As Lyn Lusi accepted the $1 million Opus Prize on Wednesday night at Loyola Marymount University in Los Angeles, she threw down a gauntlet. Churches must take on the challenge of changing relationships between men and women, everywhere in the world.
Two centuries ago William Wilberforce, a lifelong social activist, goaded churches in England to rethink the ancient assumptions that allowed people who saw themselves as virtuous and religious to accept slavery as "normal." They did not respond immediately, but over time norms and teachings changed. Supporting slavery today in a church setting would be unthinkable. But churches today are sometimes, but by no means always, the leaders in society's efforts to bring social justice. And there are serious gaps on today's central challenge for justice: equality between women and men. Thus churches today must look inside their communities and what they teach and preach, so that they can lead with a new understanding of what justice and equality mean. That will mean changing ancient norms that have allowed women to be treated as somehow inferior to men.
Lyn Lusi works (with her beloved husband, Dr. Kasereka Jo Lusi), in Goma, which sits at the very heart of Africa in the east of the Democratic Republic of the Congo. They co-founded HEAL Africa and it is her passion and her project: H stands for health; their hospital deals with many health problems, but far too many address the results of the violence of that region, including patching up the many women and young girls who have been raped. E stands for education, connoting the deep sense that knowledge and understanding are truly at the heart of a healthy society and justice. A stands for action; in Goma no one from outside can or will step in to act, so it is up to those on the spot to bring about change. Which comes to the L in HEAL, which stands for leadership, an ideal whose essence is to use one's gifts for good.
Lyn's is an inspirational life story. As a young teacher she came with the Baptist church to the Congo (as it was then known; today, it is the Democratic Republic of the Congo and in-between it was known as Zaire). Contrary to what she initially expected or desired, she fell in love with a Congolese doctor and moved to Africa, where she has lived ever since. Quietly, with a deep faith in God's guidance and ever conscious of the crying needs of people suffering from what must be the world's most brutal war, Lyn and her husband work together to build both a hub for action and a model and example of what a person can do. From a tiny clinic they have built a busy center that reaches out both to heal bodies and souls and to rebuild shattered communities in the region with microcredit and other support.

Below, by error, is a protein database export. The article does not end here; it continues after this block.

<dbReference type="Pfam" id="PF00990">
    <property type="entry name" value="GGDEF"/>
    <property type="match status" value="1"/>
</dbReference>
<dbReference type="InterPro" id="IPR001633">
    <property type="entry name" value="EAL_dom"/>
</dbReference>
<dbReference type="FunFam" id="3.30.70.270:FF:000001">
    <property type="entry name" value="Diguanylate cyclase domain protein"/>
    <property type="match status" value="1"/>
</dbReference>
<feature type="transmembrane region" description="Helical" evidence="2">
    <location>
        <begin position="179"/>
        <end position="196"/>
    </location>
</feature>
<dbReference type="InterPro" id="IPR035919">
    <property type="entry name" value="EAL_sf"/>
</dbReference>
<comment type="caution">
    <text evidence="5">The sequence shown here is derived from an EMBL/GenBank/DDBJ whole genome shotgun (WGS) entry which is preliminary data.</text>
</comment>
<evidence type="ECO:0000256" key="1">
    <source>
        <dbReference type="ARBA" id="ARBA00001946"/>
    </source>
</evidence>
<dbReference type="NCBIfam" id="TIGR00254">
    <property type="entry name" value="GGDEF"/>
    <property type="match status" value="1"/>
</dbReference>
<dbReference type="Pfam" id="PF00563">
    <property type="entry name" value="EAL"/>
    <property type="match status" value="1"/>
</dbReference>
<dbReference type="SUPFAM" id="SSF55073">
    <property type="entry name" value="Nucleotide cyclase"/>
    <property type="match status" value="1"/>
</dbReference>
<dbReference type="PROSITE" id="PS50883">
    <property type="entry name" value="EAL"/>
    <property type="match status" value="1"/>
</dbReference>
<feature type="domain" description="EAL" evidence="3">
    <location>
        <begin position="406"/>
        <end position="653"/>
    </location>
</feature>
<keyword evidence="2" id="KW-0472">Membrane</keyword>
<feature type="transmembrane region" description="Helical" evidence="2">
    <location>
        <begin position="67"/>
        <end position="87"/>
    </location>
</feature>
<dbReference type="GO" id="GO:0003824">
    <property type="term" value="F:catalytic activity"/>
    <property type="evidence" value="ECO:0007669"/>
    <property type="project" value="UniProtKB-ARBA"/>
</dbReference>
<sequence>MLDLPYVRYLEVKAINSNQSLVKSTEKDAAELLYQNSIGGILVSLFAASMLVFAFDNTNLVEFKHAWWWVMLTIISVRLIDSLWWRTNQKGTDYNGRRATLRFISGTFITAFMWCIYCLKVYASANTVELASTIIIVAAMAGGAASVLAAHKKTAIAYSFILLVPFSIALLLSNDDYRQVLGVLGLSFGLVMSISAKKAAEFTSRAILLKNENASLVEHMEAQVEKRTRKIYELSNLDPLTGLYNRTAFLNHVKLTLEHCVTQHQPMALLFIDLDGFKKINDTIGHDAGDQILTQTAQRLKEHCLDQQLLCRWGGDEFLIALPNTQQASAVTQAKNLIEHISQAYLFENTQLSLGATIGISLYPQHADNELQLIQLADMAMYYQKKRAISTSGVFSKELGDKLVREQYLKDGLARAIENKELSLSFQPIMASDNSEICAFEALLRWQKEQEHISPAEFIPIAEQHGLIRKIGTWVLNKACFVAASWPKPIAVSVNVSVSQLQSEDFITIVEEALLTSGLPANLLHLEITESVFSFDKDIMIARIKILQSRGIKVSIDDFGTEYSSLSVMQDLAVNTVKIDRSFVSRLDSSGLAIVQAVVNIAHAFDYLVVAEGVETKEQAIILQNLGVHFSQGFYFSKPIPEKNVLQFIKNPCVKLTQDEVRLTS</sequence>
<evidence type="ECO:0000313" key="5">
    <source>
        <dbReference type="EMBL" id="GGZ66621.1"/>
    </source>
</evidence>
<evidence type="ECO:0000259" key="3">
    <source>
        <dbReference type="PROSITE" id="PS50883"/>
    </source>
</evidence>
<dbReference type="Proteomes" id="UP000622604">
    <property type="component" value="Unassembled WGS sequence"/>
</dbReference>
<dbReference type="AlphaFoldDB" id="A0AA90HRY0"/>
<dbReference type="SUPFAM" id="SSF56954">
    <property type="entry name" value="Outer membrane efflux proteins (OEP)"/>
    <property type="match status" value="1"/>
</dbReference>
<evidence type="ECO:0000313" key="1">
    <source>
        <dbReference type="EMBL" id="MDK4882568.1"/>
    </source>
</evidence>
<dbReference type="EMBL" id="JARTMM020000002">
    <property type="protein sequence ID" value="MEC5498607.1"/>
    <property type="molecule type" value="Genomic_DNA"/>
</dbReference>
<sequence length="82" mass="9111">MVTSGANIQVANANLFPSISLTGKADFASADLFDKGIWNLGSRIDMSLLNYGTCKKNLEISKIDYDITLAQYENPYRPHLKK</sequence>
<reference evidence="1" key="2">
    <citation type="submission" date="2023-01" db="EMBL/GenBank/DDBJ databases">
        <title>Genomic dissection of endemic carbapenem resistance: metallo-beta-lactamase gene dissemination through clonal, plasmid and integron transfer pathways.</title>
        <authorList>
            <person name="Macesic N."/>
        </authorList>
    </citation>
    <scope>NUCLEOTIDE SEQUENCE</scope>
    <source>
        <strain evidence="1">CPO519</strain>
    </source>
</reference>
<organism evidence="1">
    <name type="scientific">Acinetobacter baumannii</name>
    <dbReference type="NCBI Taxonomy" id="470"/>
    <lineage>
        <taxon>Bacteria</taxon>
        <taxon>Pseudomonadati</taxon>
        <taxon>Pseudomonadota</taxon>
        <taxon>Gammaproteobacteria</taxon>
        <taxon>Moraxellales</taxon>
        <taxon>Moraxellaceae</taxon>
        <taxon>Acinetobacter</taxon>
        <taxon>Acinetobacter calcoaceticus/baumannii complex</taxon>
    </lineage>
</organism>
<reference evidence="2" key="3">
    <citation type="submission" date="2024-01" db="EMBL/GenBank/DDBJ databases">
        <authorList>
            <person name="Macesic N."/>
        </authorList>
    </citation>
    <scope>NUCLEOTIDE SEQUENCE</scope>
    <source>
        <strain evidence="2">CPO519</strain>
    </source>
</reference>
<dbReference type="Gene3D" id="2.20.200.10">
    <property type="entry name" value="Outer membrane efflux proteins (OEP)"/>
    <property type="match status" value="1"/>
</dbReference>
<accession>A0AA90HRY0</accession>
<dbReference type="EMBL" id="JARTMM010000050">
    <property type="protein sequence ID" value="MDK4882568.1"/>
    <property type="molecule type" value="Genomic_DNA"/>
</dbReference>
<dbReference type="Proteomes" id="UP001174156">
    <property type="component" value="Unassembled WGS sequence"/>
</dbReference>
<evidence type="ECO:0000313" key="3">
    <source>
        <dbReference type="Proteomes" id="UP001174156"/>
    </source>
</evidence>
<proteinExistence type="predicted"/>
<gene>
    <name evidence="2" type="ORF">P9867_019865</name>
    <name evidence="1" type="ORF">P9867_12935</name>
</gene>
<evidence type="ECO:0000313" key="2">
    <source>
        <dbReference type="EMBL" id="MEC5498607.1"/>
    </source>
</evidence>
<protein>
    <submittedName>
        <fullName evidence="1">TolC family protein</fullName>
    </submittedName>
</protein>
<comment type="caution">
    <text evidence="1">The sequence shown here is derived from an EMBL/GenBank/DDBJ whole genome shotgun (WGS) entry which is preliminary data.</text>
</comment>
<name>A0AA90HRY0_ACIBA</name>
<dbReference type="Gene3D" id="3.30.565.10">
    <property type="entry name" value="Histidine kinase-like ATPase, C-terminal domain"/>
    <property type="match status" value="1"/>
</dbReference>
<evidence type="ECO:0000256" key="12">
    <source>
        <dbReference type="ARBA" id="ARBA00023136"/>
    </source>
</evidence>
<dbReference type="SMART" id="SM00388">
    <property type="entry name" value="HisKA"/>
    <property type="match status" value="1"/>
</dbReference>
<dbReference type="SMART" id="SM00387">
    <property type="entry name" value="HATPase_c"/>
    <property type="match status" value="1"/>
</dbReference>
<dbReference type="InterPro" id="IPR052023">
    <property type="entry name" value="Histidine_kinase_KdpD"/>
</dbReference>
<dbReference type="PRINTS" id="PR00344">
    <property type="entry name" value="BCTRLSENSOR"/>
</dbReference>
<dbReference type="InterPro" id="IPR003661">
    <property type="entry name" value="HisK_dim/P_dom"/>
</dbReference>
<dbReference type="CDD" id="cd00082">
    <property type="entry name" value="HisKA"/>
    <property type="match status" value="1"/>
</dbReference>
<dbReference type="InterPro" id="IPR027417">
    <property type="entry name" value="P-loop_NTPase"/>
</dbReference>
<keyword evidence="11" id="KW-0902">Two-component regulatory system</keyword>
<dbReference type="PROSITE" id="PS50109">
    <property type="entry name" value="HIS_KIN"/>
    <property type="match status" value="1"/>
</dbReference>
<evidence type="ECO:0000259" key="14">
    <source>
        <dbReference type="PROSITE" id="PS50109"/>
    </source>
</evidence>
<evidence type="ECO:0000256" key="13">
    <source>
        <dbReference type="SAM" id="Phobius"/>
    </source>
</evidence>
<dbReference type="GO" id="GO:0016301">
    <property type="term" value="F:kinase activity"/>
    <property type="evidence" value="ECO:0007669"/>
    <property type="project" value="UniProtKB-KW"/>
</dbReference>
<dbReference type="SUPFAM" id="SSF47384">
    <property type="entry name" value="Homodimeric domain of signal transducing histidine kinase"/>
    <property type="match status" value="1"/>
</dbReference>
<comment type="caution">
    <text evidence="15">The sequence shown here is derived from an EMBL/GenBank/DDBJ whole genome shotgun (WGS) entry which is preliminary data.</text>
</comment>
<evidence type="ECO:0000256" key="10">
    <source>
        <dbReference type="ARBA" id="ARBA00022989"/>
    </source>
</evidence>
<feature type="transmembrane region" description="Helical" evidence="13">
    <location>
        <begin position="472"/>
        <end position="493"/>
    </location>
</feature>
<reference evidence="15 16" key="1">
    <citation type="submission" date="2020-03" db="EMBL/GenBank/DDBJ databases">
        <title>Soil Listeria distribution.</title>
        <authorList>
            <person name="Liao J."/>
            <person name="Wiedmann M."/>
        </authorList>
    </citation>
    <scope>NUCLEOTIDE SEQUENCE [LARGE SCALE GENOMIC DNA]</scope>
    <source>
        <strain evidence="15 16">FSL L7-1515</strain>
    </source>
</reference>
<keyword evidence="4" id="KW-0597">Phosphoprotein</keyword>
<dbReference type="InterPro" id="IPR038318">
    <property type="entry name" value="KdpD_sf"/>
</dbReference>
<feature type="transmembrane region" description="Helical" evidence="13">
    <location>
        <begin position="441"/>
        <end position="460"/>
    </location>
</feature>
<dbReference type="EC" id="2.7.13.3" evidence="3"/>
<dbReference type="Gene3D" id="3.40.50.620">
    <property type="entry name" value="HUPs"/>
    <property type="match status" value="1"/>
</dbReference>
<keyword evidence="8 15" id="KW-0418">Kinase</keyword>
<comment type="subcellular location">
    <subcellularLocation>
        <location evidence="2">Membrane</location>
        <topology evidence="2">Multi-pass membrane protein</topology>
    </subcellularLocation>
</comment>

It was this remarkable work that earned Lyn the Opus Prize. Given annually, the Opus Prize recognizes unsung heroes from any faith tradition, anywhere in the world, who are working to solve today's most persistent social problems. The $1 million prize is awarded alongside two $100,000 awards and they represent collectively one of the world's largest faith-based, humanitarian awards for social innovation. (Full disclosure: I serve on the board of the Opus Prize Foundation).
Lyn speaks of hope and finds good in all the people she works with. If Africa is seen solely through the lens of conflict and evil, she says, healing cannot happen. And HEAL Africa has demonstrated that miracles can and do happen, even with very scant resources. But Lyn fires up in anger when she recalls the horrors that women face and how little support they receive even from those who should be their ardent defenders.
As she accepted the Opus Prize, Lyn Lusi highlighted the vital role that churches play in communities in eastern DRC. Women's and youth groups, pastors and the church communities themselves provide what amounts to the only services and social safety net available. They can be the real glue of the society. But she also told a sobering story. After a promising workshop at a church where several congregations came together for discussion and training, she received a letter from the church leaders thanking HEAL Africa for its support and endorsing the workshop's conclusions.
The church leaders, however, had one objection. They did not agree that women who were raped should NOT be excommunicated. In short, the attitude that women invite, even deserve rape extended so deeply into the church communities and leadership that they could not even see their way to compassion and support. Where women should be able to find comfort, consolation, and support instead they met rejection and blame.
The story points to the crying need for deep reflection and change within Christian communities. And Lyn Lusi is thrilled that the Opus prize resources will allow her to work for that goal. More power to her!
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